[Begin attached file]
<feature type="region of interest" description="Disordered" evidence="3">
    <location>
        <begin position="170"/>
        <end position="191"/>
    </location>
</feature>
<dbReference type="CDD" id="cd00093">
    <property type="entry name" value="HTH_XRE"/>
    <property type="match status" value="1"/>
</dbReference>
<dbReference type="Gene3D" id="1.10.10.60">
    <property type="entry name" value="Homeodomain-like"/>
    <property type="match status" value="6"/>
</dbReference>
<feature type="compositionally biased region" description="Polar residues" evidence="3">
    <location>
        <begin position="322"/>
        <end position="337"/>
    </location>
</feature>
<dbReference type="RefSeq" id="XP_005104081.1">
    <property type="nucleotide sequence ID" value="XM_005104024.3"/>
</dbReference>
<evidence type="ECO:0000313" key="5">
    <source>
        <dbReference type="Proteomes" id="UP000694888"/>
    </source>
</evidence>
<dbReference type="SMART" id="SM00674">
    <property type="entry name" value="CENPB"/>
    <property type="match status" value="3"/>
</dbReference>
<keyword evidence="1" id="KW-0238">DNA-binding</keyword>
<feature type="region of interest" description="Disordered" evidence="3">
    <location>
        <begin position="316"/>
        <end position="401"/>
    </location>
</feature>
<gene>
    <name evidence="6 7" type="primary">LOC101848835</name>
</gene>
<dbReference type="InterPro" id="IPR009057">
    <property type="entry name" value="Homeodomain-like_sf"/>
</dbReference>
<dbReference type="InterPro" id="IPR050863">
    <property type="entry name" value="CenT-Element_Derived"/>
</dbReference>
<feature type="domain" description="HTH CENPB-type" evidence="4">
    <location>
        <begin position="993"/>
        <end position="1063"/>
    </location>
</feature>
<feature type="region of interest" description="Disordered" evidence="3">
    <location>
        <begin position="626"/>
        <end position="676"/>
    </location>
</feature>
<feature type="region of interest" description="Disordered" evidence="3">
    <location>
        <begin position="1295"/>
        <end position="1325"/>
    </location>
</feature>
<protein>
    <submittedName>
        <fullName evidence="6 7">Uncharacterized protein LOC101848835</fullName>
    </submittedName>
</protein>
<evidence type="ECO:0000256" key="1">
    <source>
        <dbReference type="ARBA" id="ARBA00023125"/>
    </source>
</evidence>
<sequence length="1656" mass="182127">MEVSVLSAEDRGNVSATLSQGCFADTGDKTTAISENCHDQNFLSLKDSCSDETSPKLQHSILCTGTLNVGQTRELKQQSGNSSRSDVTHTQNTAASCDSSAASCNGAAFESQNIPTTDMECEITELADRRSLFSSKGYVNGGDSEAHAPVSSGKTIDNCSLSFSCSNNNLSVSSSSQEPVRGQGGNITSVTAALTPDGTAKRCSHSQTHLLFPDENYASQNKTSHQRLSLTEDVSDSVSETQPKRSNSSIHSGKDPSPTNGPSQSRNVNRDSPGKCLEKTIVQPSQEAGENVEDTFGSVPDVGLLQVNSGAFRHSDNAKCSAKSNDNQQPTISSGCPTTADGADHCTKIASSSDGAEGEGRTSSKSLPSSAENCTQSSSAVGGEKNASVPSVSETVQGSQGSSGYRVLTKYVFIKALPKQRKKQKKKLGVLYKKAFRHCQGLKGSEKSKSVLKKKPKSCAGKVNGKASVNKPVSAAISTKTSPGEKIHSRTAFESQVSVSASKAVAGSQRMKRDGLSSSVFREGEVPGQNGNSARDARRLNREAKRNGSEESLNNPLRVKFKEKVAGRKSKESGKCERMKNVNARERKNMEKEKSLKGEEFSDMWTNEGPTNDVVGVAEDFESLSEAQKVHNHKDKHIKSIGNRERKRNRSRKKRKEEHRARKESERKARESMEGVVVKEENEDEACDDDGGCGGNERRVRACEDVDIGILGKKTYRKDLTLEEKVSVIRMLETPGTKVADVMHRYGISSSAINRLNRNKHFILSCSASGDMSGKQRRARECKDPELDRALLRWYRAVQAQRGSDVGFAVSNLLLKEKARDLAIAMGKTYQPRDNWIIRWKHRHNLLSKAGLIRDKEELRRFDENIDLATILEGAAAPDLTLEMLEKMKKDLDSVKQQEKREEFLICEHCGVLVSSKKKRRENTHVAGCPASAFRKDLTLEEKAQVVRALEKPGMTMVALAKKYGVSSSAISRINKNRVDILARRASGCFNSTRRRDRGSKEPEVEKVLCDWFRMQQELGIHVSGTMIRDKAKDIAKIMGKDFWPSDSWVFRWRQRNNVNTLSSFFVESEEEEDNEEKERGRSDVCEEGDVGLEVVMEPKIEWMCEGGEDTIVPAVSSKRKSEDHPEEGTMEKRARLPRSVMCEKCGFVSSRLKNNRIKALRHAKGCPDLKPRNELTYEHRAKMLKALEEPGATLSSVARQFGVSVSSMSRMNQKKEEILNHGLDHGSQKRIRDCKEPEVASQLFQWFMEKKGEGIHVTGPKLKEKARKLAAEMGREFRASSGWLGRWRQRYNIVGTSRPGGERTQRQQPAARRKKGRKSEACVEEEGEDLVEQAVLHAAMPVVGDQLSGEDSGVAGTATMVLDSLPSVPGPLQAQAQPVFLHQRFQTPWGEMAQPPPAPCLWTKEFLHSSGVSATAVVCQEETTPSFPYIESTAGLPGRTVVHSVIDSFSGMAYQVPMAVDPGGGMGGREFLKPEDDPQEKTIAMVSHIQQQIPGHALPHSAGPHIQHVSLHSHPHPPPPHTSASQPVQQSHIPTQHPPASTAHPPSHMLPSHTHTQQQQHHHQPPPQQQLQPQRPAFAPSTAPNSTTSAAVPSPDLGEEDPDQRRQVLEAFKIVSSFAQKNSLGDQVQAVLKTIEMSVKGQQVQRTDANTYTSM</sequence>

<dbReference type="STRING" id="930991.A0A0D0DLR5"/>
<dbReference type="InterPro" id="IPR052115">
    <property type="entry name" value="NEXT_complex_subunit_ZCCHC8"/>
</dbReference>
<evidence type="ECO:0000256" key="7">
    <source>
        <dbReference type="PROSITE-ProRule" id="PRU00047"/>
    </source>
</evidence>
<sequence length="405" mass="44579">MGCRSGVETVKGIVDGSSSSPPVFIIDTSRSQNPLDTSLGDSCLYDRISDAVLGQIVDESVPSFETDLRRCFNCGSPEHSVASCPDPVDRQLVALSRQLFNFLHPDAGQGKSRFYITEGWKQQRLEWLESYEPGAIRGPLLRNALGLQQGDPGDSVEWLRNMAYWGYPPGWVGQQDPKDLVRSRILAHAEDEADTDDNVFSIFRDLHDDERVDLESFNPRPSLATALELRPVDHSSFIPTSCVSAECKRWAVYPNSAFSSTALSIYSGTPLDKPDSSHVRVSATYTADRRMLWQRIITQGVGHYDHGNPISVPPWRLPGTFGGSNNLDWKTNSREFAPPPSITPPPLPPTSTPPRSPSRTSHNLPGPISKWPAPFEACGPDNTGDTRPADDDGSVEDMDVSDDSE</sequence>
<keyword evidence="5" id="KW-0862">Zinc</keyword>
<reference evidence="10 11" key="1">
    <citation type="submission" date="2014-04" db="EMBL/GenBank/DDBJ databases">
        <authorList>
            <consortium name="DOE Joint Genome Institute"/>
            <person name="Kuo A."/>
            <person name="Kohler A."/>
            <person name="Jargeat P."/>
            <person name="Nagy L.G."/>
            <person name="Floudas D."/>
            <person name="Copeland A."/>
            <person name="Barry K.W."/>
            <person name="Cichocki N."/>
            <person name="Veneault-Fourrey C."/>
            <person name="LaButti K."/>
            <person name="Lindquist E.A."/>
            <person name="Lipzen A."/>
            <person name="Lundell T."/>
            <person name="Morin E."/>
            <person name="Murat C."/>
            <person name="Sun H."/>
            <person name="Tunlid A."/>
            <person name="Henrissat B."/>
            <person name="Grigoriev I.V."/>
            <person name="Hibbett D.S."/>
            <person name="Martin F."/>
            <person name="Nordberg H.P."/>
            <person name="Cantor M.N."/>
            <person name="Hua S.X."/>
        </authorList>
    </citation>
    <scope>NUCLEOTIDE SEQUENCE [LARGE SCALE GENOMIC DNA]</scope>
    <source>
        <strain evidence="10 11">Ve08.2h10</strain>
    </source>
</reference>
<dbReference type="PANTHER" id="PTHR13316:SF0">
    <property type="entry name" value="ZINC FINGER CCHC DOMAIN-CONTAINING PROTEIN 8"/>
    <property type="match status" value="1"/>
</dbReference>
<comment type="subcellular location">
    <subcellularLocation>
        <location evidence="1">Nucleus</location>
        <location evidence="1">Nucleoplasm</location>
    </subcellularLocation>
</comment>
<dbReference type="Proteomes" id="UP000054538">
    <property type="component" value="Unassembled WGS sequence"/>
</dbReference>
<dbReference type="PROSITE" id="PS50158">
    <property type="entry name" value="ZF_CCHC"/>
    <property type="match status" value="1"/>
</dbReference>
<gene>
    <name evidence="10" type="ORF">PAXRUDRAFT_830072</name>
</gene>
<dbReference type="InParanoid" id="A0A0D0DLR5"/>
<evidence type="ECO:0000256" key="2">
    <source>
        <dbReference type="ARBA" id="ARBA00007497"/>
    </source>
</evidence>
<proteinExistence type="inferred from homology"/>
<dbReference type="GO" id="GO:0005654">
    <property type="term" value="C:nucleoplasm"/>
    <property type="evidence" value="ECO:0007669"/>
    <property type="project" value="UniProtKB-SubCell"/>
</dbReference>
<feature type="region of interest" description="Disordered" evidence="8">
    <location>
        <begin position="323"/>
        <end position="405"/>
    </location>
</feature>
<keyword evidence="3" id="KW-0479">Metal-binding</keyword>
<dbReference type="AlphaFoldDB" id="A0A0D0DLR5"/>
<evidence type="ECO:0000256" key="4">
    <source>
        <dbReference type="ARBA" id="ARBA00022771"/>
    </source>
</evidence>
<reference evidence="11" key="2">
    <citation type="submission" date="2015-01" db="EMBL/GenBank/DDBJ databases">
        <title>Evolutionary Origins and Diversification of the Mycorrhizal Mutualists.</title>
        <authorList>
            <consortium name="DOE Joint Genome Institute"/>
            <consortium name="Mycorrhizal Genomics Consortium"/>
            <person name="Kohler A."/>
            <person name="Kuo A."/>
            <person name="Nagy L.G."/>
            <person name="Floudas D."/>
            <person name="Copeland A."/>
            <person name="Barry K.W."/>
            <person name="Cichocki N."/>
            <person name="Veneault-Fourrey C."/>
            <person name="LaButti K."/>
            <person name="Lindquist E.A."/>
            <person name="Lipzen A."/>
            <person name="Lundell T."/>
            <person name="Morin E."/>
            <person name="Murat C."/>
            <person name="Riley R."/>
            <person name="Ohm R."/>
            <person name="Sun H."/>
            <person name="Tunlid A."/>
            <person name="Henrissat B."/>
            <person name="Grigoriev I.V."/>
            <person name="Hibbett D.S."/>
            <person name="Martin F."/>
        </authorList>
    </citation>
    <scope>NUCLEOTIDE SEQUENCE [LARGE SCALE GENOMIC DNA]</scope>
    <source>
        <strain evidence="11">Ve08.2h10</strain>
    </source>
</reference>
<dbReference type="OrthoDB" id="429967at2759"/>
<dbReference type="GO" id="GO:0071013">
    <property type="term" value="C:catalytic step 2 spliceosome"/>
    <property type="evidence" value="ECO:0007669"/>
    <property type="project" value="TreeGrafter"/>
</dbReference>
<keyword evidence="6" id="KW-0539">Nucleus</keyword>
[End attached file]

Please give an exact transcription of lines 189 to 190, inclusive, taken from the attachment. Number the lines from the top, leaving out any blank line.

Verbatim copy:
            <person name="Riley R."/>
            <person name="Ohm R."/>